I have not received the definitive word from the national coordinator of the program, but as soon as I do, I will announce it in this-here blog. For my part, I intend to continue the blog -- or more appropriately, start a Red Scarf 2008 blog -- if I'm given the word that the project will continue. It has been a ton of fun for me to give a home for the photos of the scarves and a central place for sharing information.
The people involved in the OFA headquarters are a tad bit busy right now, and my guess is they have not been able to think ahead as to next year. They are busy receiving the packages (which will exponentially intensify this week, I am sure), logging in all the pertinent info, packing them up, and getting them ready to mail. Their volunteers go to a lot of effort to make a beautiful presentation. Each scarf is checked to be sure it is in the right size range, to be sure that all ends are woven in, etc., and then it is packed in a decorative Valentine-themed cello bag, to get ready to go in the care package. If a scarf is clearly very feminine or masculine, the volunteers try to sort out those things so hopefully a big hunky male football player doesn't receive a boa scarf, for example. (Not that there's anything wrong with that.) I wonder if those accidents do happen, what with the ambiguity of kids' names now, but I digress.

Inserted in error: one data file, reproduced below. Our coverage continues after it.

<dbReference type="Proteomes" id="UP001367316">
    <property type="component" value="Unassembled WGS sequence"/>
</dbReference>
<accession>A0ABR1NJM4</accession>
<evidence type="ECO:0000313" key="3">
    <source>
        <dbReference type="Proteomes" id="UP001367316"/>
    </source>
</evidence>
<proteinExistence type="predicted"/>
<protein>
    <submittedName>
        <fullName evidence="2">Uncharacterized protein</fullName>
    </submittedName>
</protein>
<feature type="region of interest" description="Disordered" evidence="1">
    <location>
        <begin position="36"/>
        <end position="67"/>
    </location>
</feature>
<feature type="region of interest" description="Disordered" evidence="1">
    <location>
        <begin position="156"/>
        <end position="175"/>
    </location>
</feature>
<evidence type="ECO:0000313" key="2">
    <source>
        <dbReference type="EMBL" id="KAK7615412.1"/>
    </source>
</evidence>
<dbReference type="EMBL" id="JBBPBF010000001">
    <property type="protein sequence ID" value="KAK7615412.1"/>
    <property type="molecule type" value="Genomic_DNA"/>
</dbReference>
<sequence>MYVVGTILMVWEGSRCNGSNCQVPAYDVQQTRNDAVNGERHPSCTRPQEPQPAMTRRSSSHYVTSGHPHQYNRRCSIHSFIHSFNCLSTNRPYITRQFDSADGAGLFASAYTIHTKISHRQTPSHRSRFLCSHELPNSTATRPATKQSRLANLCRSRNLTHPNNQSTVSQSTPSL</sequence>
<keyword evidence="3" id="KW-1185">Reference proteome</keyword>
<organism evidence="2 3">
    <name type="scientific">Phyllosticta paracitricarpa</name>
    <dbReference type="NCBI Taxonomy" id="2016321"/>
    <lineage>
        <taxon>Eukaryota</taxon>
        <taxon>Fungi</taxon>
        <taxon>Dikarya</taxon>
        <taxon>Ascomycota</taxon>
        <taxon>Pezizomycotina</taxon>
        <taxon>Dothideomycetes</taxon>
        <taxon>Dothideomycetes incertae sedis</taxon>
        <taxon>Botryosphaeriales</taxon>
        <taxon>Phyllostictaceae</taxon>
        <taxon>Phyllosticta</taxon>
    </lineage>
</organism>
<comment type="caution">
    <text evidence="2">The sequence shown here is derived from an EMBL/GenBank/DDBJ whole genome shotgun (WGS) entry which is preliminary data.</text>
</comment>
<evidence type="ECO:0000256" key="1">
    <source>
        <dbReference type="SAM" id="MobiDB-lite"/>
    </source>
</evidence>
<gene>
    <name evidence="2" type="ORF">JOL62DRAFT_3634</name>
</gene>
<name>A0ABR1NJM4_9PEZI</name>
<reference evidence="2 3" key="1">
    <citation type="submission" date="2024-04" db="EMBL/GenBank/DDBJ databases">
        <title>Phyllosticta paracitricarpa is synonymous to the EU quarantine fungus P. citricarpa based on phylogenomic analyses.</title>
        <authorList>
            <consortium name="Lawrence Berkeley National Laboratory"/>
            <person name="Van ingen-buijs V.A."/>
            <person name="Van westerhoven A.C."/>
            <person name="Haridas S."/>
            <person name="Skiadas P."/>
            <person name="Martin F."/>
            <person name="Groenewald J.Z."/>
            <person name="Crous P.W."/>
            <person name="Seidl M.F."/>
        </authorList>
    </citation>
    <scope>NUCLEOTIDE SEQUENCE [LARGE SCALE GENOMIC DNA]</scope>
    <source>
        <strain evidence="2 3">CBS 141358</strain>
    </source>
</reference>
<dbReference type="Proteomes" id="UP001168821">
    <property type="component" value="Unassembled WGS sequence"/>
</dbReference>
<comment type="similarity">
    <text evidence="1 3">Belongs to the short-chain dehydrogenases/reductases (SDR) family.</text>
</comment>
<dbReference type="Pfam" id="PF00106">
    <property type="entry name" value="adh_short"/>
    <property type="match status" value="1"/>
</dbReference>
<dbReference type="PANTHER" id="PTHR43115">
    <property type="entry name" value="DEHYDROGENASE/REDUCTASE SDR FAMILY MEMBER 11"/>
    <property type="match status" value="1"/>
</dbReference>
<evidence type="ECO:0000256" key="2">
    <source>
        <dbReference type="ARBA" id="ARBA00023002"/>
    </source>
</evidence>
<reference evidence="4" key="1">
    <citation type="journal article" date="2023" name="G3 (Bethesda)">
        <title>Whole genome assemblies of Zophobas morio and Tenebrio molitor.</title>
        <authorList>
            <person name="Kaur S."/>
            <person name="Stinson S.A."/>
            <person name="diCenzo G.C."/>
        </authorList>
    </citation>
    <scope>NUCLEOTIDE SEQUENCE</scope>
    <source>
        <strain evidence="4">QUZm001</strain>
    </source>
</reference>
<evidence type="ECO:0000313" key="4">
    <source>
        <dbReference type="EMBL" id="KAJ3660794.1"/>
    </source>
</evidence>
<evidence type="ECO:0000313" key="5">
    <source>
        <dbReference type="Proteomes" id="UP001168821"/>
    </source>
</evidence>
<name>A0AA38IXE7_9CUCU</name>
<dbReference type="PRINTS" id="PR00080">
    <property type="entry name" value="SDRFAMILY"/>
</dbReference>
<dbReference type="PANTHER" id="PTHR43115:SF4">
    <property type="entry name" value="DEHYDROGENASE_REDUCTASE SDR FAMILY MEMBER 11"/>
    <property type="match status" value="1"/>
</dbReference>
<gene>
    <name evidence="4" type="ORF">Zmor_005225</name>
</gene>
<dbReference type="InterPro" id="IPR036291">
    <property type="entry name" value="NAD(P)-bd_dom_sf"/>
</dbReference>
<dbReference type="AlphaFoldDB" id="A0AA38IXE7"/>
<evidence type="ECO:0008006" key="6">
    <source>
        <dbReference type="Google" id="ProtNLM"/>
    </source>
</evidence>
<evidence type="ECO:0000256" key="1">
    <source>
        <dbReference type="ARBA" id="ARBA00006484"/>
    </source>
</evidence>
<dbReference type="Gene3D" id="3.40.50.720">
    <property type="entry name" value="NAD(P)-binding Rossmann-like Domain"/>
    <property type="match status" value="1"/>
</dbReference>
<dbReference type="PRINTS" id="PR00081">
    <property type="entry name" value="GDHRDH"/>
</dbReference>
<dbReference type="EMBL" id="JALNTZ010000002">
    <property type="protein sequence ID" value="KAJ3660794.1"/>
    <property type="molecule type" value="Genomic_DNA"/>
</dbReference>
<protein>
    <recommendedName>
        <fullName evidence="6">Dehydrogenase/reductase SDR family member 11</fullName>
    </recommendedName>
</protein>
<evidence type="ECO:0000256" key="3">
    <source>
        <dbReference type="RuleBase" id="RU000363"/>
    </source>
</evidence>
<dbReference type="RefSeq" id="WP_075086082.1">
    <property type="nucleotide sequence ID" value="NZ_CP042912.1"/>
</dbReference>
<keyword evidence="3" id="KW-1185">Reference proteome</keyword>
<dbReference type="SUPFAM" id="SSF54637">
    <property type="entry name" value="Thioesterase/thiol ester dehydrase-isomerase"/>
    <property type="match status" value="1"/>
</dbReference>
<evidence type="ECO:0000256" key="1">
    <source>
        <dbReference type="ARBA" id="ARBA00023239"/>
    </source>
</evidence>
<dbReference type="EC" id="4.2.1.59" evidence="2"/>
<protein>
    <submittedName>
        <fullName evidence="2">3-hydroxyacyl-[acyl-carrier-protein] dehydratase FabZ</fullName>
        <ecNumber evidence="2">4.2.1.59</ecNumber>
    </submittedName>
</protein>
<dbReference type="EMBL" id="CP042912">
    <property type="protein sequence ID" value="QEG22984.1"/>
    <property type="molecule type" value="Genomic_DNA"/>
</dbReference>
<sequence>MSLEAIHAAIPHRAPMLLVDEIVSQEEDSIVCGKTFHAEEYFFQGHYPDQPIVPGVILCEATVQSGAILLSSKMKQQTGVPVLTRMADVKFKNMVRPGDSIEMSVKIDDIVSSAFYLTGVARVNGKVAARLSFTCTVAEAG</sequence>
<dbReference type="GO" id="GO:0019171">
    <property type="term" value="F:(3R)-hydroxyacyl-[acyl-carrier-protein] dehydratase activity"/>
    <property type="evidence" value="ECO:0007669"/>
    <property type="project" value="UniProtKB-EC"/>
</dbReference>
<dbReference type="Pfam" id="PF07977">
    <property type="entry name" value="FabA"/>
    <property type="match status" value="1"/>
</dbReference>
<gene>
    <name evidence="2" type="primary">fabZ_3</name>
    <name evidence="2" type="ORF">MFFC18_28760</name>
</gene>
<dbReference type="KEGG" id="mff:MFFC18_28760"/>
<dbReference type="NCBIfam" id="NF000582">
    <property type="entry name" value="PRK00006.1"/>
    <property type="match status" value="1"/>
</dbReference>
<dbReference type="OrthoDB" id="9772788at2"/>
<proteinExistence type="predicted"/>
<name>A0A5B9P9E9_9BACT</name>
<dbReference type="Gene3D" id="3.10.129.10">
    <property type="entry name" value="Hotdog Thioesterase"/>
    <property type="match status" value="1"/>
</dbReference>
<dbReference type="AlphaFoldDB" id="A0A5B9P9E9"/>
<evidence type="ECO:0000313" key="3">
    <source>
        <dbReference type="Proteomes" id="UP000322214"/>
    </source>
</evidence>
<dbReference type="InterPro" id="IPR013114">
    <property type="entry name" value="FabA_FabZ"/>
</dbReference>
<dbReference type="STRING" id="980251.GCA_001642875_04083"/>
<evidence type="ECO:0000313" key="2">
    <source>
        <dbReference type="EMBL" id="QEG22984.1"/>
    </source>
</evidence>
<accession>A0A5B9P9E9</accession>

In short, I'd say plan on it. Start checking your stash or yarn sales for appropriate yarns. What's the worst that can happen? You can have some ready-made gifts for yourself or someone else, or you could donate the scarves to some other worthy cause. Go ahead, I dare you: Knit red scarves!